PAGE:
Niacin - "Time Crunch"
(Magna Carta 2001, MA-9059-2)

From Aural Innovations #19 (April 2002)

This is the jazz-rock trio's fourth studio album, and their first for Magna Carta. If you're familiar with Magna Carta's other offerings, you may have an idea of what to expect. Although Niacin was originally bassist Billy Sheehan's project (an artier outlet from his regular playing with heavy metal group Mr. Big), this album has keyboardist John Novello's mark all over it. Novello comes from a jazz background, but his dextrous style includes many rock influences as well. His Hammond B3 organ dominates the sound (though there is also a considerable amount of piano, and a little sythesizer here and there), but Sheehan and drummer Dennis Chambers create magic together as well, giving the music its driving momentum.

The album has plenty to offer in the mould you might expect, from tracks like the aptly title Elbow Grease, a high energy fusion workout that may cause smoke to pour out of your CD player, to Daddy Long Leg, a jazzy blaster that's part Herbie Hancock, part early Santana. But it also offers up a few things you might not expect, as on Invisible King, where Novello gets into a great Dave Stewart kind of thing on his organ, giving the piece a lovely Canterbury feel, and on Glow where he mellows out nicely in a reflective Lyle Mays style.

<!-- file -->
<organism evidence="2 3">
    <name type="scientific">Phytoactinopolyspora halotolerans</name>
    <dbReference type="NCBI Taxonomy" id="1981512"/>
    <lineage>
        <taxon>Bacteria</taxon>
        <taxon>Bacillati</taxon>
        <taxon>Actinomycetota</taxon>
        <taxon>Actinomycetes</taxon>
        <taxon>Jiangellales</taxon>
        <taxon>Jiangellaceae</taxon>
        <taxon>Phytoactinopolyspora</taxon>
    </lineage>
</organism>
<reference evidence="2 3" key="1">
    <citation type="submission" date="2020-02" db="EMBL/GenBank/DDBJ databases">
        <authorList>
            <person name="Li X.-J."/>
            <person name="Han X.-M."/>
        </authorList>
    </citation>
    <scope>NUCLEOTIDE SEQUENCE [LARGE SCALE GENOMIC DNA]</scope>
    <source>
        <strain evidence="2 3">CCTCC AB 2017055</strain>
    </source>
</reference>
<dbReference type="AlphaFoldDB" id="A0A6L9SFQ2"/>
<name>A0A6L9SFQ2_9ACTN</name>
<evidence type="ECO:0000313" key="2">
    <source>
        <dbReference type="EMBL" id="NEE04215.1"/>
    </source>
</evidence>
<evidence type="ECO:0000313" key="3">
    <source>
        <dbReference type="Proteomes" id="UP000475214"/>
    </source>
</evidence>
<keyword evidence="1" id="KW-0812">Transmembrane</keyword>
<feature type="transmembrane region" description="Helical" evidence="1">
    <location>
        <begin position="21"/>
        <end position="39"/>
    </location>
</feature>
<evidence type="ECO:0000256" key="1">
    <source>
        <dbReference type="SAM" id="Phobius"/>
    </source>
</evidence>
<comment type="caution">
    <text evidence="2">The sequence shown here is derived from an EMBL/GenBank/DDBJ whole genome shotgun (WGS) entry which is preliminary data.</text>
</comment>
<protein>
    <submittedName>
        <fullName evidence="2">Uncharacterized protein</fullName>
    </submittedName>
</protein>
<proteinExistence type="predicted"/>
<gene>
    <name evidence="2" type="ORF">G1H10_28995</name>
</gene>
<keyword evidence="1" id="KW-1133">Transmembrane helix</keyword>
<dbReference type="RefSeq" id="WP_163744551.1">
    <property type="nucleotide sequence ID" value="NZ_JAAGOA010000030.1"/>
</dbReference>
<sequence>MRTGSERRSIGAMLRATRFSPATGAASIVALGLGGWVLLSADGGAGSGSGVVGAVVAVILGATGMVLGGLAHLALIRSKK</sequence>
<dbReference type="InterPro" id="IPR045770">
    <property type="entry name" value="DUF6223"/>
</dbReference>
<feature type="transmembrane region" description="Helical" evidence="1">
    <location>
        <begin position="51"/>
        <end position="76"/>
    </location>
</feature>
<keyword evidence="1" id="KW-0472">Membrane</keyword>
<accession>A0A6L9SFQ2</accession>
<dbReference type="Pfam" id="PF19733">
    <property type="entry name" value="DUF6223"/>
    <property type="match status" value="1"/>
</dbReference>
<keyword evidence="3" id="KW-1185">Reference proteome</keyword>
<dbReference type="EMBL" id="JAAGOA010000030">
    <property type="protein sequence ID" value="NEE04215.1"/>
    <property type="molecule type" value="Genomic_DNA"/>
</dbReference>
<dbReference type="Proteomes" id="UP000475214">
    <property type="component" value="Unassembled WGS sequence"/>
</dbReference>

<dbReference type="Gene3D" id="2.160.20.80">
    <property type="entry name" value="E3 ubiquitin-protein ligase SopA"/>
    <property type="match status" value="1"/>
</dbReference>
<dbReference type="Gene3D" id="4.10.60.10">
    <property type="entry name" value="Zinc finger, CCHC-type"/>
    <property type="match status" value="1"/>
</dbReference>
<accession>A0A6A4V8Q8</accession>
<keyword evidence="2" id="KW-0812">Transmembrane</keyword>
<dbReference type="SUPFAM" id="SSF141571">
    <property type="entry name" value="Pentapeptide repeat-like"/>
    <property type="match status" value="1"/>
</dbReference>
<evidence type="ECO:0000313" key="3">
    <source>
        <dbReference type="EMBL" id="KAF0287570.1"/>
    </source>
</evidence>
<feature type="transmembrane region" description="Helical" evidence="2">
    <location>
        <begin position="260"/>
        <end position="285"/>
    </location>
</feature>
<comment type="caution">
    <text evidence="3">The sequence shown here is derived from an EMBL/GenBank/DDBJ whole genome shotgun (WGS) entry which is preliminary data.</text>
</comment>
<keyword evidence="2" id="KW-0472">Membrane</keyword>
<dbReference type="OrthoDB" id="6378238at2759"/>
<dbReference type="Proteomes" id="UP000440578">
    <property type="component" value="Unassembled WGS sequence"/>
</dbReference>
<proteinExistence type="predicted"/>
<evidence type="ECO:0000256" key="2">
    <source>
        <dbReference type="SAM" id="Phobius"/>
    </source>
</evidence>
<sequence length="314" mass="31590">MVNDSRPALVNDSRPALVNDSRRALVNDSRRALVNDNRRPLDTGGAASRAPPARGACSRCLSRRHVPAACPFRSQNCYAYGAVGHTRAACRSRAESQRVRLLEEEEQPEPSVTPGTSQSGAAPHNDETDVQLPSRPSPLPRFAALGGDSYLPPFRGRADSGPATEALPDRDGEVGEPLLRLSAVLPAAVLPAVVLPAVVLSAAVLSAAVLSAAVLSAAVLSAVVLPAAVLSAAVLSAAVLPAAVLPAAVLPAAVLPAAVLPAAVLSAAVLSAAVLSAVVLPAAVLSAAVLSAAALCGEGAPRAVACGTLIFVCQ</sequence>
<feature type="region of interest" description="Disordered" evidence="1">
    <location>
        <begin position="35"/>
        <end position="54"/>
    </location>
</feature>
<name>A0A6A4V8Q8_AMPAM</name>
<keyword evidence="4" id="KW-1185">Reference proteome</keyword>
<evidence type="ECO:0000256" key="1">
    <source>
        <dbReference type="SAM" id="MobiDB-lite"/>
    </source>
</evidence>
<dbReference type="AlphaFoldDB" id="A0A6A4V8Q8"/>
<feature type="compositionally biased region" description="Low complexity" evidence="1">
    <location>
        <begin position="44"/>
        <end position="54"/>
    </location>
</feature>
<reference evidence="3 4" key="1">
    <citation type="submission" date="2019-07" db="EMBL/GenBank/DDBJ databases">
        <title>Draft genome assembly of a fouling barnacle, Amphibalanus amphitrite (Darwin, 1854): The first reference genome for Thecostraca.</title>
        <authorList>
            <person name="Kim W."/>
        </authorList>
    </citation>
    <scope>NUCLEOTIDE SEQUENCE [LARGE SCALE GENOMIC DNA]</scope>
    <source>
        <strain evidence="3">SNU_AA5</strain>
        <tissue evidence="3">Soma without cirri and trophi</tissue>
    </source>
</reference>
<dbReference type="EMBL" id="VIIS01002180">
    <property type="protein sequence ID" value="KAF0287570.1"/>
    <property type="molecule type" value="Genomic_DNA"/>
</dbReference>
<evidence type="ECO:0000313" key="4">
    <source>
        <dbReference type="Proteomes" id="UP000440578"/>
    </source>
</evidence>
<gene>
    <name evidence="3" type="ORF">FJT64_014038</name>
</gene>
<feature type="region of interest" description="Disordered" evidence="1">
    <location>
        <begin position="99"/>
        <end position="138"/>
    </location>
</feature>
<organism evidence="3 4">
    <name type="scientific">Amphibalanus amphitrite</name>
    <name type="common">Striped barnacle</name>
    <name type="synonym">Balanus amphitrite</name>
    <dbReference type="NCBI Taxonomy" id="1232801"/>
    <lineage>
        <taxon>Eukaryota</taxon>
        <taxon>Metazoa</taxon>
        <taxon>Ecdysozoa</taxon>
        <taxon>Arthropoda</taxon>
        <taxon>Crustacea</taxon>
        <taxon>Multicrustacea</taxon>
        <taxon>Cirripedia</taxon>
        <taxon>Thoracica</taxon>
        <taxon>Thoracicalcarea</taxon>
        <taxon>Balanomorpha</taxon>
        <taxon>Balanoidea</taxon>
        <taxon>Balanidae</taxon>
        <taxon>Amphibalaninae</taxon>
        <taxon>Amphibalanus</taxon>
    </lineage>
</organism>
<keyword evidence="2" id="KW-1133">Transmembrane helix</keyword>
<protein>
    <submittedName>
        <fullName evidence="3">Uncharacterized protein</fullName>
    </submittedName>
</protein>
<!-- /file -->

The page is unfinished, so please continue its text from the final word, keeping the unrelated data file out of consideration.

The real surprise on the album came for me in the absolutely blistering cover of the King Crimson track Red. I didn't clue in when I read over the song titles, but the moment the track started I recognized it. Not that Niacin doesn't put a spin on it that is all their own; it fits in perfectly with the rest of the album. Imagine organ taking the place of guitars on the original, with a slightly deeper and fuller sound, and you'll get the idea. Red has become, perhaps more than any other Crimson album, a great influence on many contemporary rock bands (Tool comes to mind). With its harsh guitars and the fragmented angst of a band that was disintegrating, Red was a masterpiece far ahead of its time (1974). While much of Niacin's own original material has a retro feel to it, covering this old piece lends an ironically modern touch to the album.

The production is top notch without overdoing it, and Novello's arrangements avoid the over-complexity that could bog them down, leaving the music to roam about and have a good time. There's nothing new or terribly innovative here, but I found the keyboard/bass/drum combo quite refreshing and I can't really say there's a single weak track on the album.

For more information you can visit the Magna Carta web site at:
Contact via snail mail c/o Magna Carta; PMB 1820; 280 E. 51st St; New York, NY 10022-6500.
Visit Billy Sheehan's web site at:
Visit John Novello's web site at:

Reviewed by Jeff Fitzgerald

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